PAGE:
Being picketed on opening night of Gross Indecency at Missouri Repertory Theatre was a real first.  The Reverend Fred Phelps of the infamous Westover Baptist Church in Topeka, was offended by the play’s subject matter and sent a small core of his minions to protest the production.  What was almost as sad as the horrifying, hateful placards the protesters carried that night, was the fact that the majority of the parka-clad group, bundled and braced against the fierce Midwestern winter cold, was their age: save for a couple of adults, I’d estimate the majority of the group (maybe 10 people in all) were teen-agers or kids, aged 14, 12, 10.   (Staff members at the Rep assured me that these sorts of protests were a common occurance in and around Kansas City. Just the week before, a contingent of Westover Baptists had protested an appearance by Julie Andrews, in response to her work in the film Victor/Victoria.  I did take a bit of comfort in the thought, “what’s good enough for Julie. . .”)

Shortly after opening the production, I drove from Kansas City to Denver where Moises Kaufman was previewing The Laramie Project at the Denver Center Theatre Company.  Having met Moises during rehearsals for the San Francisco production of Gross Indecency, I sought him out at intermission, re-introduced myself, and showed him photographs of the Westover Baptists that a cast member had taken from the car as we approached the theatre on opening night. Moises studied the snapshots for a moment, sighed deeply and said, “Oh, you Americans. . .”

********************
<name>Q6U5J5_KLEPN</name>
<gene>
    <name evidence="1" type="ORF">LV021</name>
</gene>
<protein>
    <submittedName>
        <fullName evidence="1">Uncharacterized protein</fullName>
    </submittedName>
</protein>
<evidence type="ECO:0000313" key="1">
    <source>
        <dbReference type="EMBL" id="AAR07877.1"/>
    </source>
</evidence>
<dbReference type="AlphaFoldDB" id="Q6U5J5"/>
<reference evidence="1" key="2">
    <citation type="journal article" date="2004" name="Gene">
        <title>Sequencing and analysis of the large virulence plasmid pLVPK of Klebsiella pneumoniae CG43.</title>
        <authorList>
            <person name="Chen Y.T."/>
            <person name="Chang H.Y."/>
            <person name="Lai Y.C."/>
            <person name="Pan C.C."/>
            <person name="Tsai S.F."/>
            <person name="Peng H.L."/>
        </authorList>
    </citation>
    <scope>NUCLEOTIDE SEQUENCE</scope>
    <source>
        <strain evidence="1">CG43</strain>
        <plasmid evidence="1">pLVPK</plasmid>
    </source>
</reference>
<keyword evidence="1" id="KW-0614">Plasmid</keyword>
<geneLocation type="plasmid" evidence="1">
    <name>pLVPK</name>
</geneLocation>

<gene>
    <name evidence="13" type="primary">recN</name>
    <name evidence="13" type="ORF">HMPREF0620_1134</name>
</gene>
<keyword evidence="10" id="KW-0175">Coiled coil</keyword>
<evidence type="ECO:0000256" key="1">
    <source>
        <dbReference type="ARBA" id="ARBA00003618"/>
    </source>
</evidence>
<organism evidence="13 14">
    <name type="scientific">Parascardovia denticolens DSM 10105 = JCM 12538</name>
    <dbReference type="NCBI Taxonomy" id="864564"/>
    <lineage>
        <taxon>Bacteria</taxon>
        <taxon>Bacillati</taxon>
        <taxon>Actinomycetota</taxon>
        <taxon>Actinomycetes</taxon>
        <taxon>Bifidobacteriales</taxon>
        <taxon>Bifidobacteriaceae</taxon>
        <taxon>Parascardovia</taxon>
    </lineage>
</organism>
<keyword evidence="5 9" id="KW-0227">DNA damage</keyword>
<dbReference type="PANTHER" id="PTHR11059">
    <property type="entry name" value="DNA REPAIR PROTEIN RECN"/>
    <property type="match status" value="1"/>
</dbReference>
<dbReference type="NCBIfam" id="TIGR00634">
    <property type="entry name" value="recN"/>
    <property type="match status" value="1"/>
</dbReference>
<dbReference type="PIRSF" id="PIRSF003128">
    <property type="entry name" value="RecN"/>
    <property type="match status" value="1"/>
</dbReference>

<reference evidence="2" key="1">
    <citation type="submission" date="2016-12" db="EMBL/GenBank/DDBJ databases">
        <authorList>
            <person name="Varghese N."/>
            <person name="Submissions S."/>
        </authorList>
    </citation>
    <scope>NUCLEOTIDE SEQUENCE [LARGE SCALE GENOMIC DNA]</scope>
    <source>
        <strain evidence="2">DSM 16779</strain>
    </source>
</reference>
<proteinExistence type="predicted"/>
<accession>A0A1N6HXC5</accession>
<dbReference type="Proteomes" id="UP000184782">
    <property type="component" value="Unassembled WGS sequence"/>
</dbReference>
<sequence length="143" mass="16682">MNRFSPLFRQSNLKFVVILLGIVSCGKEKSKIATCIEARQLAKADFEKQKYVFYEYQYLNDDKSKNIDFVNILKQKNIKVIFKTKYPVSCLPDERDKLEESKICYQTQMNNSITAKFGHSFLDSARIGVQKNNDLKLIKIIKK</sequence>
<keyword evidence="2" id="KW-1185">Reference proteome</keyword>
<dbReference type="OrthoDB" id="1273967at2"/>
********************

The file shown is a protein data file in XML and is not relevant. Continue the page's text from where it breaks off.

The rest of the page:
But directing Gross Indecency was memorable for other reasons as well.  Great script that was getting a lot of attention as the play began being produced at regional companies across the country, and the opportunity to work in a non-traditional style.  I loved the challenge, but I also benefitted from having Michael Fitzpatrick and Mark Silence, two veterans of the San Francisco production, in the cast, both of whom brought “1st generation” inherited wisdom to Kansas City.  Details Michael and Mark could pass along, such as the exact way Moises preferred to have a document or a book held in the hand, helped make our production that much more specific and authentic.  And once I got the hang of the “style” and gained some confidence, we were off and running.

Often it’s the ‘little’ lessons of a directing experience that have the most or the longest-lived impact.  I credit text and vocal coach Louis Coliani with one of the greatest language lessons I’ve had on my journey as a director, and that’s the importance of not stressing the word “not” in a sentence.  The language of Gross Indecency is heightened, elegant. . . not unlike Shaw and Shakespeare.  Louis relentlessly drilled us on not emphasizing the “not” in a sentence, and I quickly came to realize what a seemingly minor but ultimately significant impediment the word “not” is to the need to get to the operative word in a sentence, and by extension, a line of verse.  We Americans rely on the word “not” as a matter of habit in daily speech, and it takes constant attention (as many an actor who has worked under my direction since Gross Indecency can tell you) to rid ourselves of the habit.

I’ll be forever grateful to Louis for that small but vital lesson, to Moises Kaufman for creating his beautiful, timely play, and to George Keathley, may he rest in peace, for hiring me to direct Gross Indecency: The Three Trials of Oscar Wilde at Missouri (now Kansas City) Repertory Theatre.  It was an exceptional and fortunate experience, protests and all.